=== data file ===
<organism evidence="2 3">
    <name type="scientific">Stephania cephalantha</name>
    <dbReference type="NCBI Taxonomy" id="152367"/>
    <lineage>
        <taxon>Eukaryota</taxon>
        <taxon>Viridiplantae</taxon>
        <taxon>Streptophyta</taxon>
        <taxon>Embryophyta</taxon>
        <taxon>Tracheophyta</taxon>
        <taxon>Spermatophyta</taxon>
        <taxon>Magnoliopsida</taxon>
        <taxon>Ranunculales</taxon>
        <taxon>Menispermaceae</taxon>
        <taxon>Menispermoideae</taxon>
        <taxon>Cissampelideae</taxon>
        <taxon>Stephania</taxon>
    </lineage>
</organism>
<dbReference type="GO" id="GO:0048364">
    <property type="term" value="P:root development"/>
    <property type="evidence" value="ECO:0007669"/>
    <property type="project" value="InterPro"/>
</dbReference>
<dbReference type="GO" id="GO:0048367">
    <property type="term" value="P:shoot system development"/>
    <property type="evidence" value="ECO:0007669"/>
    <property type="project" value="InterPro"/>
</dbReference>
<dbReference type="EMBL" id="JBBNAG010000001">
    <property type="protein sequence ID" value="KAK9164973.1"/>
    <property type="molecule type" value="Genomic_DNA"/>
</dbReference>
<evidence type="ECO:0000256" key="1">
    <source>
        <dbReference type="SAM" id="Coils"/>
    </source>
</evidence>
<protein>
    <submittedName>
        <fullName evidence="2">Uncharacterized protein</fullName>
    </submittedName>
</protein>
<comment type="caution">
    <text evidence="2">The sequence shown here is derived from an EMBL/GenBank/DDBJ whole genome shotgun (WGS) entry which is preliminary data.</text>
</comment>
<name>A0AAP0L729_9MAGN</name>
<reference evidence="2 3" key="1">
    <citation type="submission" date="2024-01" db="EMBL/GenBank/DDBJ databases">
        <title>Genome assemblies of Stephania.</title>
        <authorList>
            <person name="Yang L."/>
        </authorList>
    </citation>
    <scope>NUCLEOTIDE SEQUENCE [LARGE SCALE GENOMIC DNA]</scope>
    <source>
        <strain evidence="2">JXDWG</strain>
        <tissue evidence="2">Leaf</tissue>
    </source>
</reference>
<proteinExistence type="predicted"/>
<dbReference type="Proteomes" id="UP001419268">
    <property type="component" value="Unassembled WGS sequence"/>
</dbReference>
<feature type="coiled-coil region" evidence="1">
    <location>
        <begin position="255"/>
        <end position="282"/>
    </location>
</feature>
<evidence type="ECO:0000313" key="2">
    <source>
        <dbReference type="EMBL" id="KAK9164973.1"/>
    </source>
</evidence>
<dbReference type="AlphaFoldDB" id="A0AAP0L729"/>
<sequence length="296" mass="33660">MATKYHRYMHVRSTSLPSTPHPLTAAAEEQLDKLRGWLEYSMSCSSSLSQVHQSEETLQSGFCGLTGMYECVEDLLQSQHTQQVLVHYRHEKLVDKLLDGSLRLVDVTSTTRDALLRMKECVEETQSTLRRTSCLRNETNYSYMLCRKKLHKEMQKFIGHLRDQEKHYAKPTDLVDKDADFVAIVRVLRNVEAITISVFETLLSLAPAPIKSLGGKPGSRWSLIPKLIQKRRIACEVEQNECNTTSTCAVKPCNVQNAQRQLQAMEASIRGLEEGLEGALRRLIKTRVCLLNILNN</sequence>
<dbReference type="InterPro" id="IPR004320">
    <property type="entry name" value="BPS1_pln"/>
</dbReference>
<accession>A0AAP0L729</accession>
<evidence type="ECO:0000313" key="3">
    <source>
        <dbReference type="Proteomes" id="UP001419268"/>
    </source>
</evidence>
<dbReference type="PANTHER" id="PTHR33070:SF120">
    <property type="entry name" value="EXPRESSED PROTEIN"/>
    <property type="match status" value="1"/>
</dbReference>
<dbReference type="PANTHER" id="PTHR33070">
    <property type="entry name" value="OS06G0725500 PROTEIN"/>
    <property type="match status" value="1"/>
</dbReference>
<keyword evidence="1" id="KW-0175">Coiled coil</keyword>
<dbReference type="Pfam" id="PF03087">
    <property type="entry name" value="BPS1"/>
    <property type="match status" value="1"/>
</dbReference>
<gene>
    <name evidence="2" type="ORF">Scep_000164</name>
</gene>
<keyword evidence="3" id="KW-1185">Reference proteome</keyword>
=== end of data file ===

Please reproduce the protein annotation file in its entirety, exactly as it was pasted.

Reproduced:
<organism evidence="2 3">
    <name type="scientific">Stephania cephalantha</name>
    <dbReference type="NCBI Taxonomy" id="152367"/>
    <lineage>
        <taxon>Eukaryota</taxon>
        <taxon>Viridiplantae</taxon>
        <taxon>Streptophyta</taxon>
        <taxon>Embryophyta</taxon>
        <taxon>Tracheophyta</taxon>
        <taxon>Spermatophyta</taxon>
        <taxon>Magnoliopsida</taxon>
        <taxon>Ranunculales</taxon>
        <taxon>Menispermaceae</taxon>
        <taxon>Menispermoideae</taxon>
        <taxon>Cissampelideae</taxon>
        <taxon>Stephania</taxon>
    </lineage>
</organism>
<dbReference type="GO" id="GO:0048364">
    <property type="term" value="P:root development"/>
    <property type="evidence" value="ECO:0007669"/>
    <property type="project" value="InterPro"/>
</dbReference>
<dbReference type="GO" id="GO:0048367">
    <property type="term" value="P:shoot system development"/>
    <property type="evidence" value="ECO:0007669"/>
    <property type="project" value="InterPro"/>
</dbReference>
<dbReference type="EMBL" id="JBBNAG010000001">
    <property type="protein sequence ID" value="KAK9164973.1"/>
    <property type="molecule type" value="Genomic_DNA"/>
</dbReference>
<evidence type="ECO:0000256" key="1">
    <source>
        <dbReference type="SAM" id="Coils"/>
    </source>
</evidence>
<protein>
    <submittedName>
        <fullName evidence="2">Uncharacterized protein</fullName>
    </submittedName>
</protein>
<comment type="caution">
    <text evidence="2">The sequence shown here is derived from an EMBL/GenBank/DDBJ whole genome shotgun (WGS) entry which is preliminary data.</text>
</comment>
<name>A0AAP0L729_9MAGN</name>
<reference evidence="2 3" key="1">
    <citation type="submission" date="2024-01" db="EMBL/GenBank/DDBJ databases">
        <title>Genome assemblies of Stephania.</title>
        <authorList>
            <person name="Yang L."/>
        </authorList>
    </citation>
    <scope>NUCLEOTIDE SEQUENCE [LARGE SCALE GENOMIC DNA]</scope>
    <source>
        <strain evidence="2">JXDWG</strain>
        <tissue evidence="2">Leaf</tissue>
    </source>
</reference>
<proteinExistence type="predicted"/>
<dbReference type="Proteomes" id="UP001419268">
    <property type="component" value="Unassembled WGS sequence"/>
</dbReference>
<feature type="coiled-coil region" evidence="1">
    <location>
        <begin position="255"/>
        <end position="282"/>
    </location>
</feature>
<evidence type="ECO:0000313" key="2">
    <source>
        <dbReference type="EMBL" id="KAK9164973.1"/>
    </source>
</evidence>
<dbReference type="AlphaFoldDB" id="A0AAP0L729"/>
<sequence length="296" mass="33660">MATKYHRYMHVRSTSLPSTPHPLTAAAEEQLDKLRGWLEYSMSCSSSLSQVHQSEETLQSGFCGLTGMYECVEDLLQSQHTQQVLVHYRHEKLVDKLLDGSLRLVDVTSTTRDALLRMKECVEETQSTLRRTSCLRNETNYSYMLCRKKLHKEMQKFIGHLRDQEKHYAKPTDLVDKDADFVAIVRVLRNVEAITISVFETLLSLAPAPIKSLGGKPGSRWSLIPKLIQKRRIACEVEQNECNTTSTCAVKPCNVQNAQRQLQAMEASIRGLEEGLEGALRRLIKTRVCLLNILNN</sequence>
<dbReference type="InterPro" id="IPR004320">
    <property type="entry name" value="BPS1_pln"/>
</dbReference>
<accession>A0AAP0L729</accession>
<evidence type="ECO:0000313" key="3">
    <source>
        <dbReference type="Proteomes" id="UP001419268"/>
    </source>
</evidence>
<dbReference type="PANTHER" id="PTHR33070:SF120">
    <property type="entry name" value="EXPRESSED PROTEIN"/>
    <property type="match status" value="1"/>
</dbReference>
<dbReference type="PANTHER" id="PTHR33070">
    <property type="entry name" value="OS06G0725500 PROTEIN"/>
    <property type="match status" value="1"/>
</dbReference>
<keyword evidence="1" id="KW-0175">Coiled coil</keyword>
<dbReference type="Pfam" id="PF03087">
    <property type="entry name" value="BPS1"/>
    <property type="match status" value="1"/>
</dbReference>
<gene>
    <name evidence="2" type="ORF">Scep_000164</name>
</gene>
<keyword evidence="3" id="KW-1185">Reference proteome</keyword>